BoSacks Speaks Out: It was my intent to cover the whole MPA-AMC in one report. But it turns out that to do the conference any justice it will take several essays, as I have over ten pages of notes and those are without any personal commentary. So I will start at the beginning and as the pages fill up I will conclude on another posting. President and CEO of the MPA Mary Berner opened with her usual verve and esprit de corps as the opening keynote speaker at the AM²C 2013 Conference. She opened with the comment that “I’m not pissed anymore at least about where we are and where we are headed as an industry.” I can’t address what Mary may or may not be angry about, but I agree that we have made great strides in adapting to the necessary changes that face our industry.
But those strides have come in some strange ways at the cost of our older identities as print magazine peoples. I confess that either I or the industry, or maybe both, are a bit schizophrenic. By that I am referencing my comments about the AMC last week when I suggested that we open every conference with the benediction, “Print is not dead, print is not dead,” and we complete the opening prayer by declaring to anyone who will listen that 90% of our revenue is still print revenue. I went on to question why was it that almost nowhere in any industry convention that the actual technicalities and best practices in the revenue producing print product were discussed. What about a few lessons on print efficiencies, best cover practices, how to create the best headlines, or the latest secrets of newsstand success stories? (There are a few exceptions to this rule, but few and far between)
by D.B. Hebbard
Developers and publishers question the merits of Newsstand publishing as discoverability problems mount (and sales drop)
In the past I’ve criticized the organization, search capability and management of the Apple Newsstand before, but the posts rarely gained much traction. But Marko Karppinen of the Finish software company Ritchie (its publishing platform is called Maggio) wrote last week about why publishers should avoid the Apple Newsstand and his post was picked up by Daring Fireball’s John Gruber – that means wide exposure. Karppinen’s position is that the Newsstand is where publication apps go to die, undiscovered. His position is that publishers should launch their apps as stand-alone apps, outside the Newsstand. There is a lot of merit to the argument, the biggest one being that launching an app outside the Newsstand does not preclude one from one day moving the app into the Newsstand if you want.. READ THE ARTICLE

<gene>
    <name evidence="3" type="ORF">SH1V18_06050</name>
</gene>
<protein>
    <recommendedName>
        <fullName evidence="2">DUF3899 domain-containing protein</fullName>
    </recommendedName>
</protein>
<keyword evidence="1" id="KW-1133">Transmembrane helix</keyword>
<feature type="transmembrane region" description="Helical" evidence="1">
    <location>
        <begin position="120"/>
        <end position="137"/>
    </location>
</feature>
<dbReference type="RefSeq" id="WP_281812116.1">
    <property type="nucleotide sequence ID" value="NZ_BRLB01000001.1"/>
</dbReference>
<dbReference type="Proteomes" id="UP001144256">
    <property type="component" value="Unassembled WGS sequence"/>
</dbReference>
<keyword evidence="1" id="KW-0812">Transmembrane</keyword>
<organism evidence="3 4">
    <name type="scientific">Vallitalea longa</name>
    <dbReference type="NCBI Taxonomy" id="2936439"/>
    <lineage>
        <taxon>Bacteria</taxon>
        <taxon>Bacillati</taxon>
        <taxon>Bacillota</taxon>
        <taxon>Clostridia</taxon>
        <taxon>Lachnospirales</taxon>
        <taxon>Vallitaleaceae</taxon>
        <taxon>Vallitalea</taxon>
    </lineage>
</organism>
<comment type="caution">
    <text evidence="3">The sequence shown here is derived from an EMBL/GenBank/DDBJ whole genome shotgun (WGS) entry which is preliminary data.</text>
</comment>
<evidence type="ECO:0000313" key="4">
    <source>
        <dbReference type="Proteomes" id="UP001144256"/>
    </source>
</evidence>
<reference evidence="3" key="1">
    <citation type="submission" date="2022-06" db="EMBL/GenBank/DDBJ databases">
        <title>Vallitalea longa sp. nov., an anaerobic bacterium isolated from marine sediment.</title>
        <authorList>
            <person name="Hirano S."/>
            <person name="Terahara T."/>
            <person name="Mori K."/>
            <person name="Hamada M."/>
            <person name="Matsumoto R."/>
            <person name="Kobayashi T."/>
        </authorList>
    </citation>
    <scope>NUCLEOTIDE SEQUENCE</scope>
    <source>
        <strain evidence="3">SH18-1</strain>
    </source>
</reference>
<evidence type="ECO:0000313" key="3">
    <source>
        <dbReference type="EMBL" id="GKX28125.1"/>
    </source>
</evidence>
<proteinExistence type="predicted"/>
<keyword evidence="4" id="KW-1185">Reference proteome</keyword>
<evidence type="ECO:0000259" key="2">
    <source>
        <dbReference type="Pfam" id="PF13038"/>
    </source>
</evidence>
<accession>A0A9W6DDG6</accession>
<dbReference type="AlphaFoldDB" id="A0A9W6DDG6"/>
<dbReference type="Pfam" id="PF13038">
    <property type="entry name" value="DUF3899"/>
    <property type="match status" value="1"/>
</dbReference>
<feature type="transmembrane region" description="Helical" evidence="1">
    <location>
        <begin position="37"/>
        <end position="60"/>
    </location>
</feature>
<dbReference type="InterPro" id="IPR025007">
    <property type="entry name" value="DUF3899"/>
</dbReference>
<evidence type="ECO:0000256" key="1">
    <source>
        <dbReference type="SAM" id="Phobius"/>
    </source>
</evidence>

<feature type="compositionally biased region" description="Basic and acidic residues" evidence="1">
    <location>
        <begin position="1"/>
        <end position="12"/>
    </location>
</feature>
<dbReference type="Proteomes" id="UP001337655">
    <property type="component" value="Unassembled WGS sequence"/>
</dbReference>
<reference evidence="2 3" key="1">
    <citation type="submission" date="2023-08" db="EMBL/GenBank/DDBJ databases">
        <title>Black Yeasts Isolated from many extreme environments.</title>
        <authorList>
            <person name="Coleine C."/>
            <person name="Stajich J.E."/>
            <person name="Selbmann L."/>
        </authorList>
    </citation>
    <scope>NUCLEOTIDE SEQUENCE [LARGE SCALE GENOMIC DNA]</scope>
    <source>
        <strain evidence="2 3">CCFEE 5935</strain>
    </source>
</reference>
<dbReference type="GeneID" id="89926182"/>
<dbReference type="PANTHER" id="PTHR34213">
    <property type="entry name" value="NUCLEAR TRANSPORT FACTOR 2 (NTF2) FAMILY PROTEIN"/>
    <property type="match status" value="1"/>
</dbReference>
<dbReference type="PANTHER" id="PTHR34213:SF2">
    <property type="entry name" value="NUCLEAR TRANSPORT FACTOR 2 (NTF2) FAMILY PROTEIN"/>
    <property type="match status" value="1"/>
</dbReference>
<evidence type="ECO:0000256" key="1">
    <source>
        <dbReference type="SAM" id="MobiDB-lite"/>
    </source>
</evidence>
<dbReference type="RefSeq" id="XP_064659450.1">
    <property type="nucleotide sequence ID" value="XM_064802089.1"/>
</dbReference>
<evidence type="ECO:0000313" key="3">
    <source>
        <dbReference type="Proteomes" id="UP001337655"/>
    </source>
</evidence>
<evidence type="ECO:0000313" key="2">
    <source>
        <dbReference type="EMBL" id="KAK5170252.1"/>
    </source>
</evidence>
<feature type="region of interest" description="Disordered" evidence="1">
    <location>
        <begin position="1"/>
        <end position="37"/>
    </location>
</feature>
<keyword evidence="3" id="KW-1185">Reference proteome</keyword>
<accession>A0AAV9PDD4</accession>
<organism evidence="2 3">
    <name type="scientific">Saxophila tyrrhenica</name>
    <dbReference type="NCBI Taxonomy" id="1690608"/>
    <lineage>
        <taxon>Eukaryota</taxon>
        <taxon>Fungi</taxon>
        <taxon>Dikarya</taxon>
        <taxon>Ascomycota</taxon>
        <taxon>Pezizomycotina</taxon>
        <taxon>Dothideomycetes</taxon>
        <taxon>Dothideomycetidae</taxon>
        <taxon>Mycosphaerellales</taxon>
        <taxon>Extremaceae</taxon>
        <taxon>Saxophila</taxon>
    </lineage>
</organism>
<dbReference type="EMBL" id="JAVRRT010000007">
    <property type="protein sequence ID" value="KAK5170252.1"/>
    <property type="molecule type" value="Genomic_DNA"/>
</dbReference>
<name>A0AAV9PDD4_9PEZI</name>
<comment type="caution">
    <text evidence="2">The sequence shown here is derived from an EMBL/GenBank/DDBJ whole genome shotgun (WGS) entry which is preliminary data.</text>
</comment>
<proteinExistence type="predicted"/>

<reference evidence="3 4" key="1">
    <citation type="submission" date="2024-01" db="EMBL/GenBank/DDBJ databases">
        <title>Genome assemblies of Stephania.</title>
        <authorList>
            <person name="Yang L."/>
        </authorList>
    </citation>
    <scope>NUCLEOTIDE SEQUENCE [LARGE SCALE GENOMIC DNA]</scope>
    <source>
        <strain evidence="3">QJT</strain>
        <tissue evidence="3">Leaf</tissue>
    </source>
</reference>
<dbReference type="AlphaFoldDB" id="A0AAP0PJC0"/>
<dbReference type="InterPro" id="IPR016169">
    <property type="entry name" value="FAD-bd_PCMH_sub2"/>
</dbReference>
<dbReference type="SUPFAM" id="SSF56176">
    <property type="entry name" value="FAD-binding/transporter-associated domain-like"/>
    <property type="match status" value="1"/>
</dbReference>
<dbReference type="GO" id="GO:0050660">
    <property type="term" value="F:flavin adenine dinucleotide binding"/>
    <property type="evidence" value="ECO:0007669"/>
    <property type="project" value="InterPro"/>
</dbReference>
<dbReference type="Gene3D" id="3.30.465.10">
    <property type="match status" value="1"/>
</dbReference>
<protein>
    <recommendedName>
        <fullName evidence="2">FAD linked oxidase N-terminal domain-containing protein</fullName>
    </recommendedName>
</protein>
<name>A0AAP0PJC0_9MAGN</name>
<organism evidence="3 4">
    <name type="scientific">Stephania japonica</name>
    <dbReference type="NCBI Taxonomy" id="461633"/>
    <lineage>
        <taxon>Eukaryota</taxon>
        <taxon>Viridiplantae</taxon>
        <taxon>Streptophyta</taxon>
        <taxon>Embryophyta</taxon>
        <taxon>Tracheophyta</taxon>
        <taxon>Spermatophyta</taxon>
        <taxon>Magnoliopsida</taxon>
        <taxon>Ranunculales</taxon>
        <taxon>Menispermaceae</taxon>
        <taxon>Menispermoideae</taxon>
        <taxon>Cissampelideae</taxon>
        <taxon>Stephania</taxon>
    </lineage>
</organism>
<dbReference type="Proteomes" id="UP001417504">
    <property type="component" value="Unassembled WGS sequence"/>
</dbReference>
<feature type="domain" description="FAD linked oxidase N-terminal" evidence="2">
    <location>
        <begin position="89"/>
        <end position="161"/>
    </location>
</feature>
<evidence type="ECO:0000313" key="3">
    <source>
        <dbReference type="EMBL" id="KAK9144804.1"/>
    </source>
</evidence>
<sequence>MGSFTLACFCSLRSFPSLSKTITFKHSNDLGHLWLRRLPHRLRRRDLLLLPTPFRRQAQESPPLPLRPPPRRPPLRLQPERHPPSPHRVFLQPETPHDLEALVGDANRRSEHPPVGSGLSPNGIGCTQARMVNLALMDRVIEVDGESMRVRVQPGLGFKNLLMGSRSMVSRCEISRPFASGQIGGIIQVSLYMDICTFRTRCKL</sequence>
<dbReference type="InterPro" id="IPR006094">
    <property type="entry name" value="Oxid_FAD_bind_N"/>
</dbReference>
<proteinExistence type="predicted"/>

In Esquire's approximately 286 page October issue, I read a quote from Arthur Miller that reminded me of the publishing industry in general, and of my experience at PRIMEX last week. "Fear, like love, is difficult to explain after it has subsided, probably because it draws away the veils of illusion as it disappears." Indeed, the print industry has had the fears, misconceptions and its illusions drawn away as we move forward and adjust our business plans to 21st century communication. To me this adjustment was clearly evident at PRIMEX, which has been chaired with great success for several years by Laura Reid, VP of Production at Hearst Magazines.
David Steinhardt, President & CEO at IDEAlliance, the organization that runs PRIMEX, opened the day-long conference in NYC saying we are at the intersection of interactivity. How does it grow print? How does it work with print? What are the best practices for the total supply chain? How do we work with the new technologies and create increasingly better workflows?
New Time Inc. CEO Joe Ripp continues to ply his folksy approach, gathering non-senior management for a town hall meeting Wednesday to discuss his vision for the company's future. A Time Inc. source said it was the first time in recent memory that a CEO had spoken directly to the company’s rank and file, which “in and of itself was a huge thing,” he said.
The gathering, which included a Q&A session with employees, was short on news, as Ripp hit on many of the topics he’s been discussing since first taking over as CEO last month. Sources present said that he continued to push for a “brands-first” approach and further decentralization within the company, and reiterated his desire to get rid of unnecessary bureaucracy (including the 34th floor executive suite that’s come to symbolize it). READ THE FULL ARTICLE
Here’s the good news. The majority of editors are optimistic, to some degree, about the future of the publishing industry, according to a new survey by mediaShepherd.
Forty-three percent of editors are either “very optimistic” or “optimistic” about the future of the publishing industry. Another 22 percent are “mildly optimistic.” About a quarter (24%), however, are uncertain when it comes to the future of the industry. And 10 percent are “mildly pessimistic” or “pessimistic.” No one reported that he or she is “extremely pessimistic.”
“Technology is not a threat to publishing. Print will never die, but platform options, apps, etc., will help the industry to grow and keep tech-savvy editors employed,” commented one survey respondent. And while many editors indicated that they love their jobs and have much to be excited about, they also have much to adapt to and frustrations to voice. The biggest concern: Most editors’ workloads have tripled, quadrupled, quintupled … while budget cuts have eaten away at their staffs, freelance budgets and even their salaries—like a muster of moths in a closet full of old, wool coats. The concern, for the most part, is not self-serving, though who wouldn’t like to be paid more? Publishing is, as it always has been, based on content. Editors are the maestros that orchestrate the symphony of substance. What happens when editors are pulled in too many directions? What happens when many major instruments are cut? READ THE FULL STORY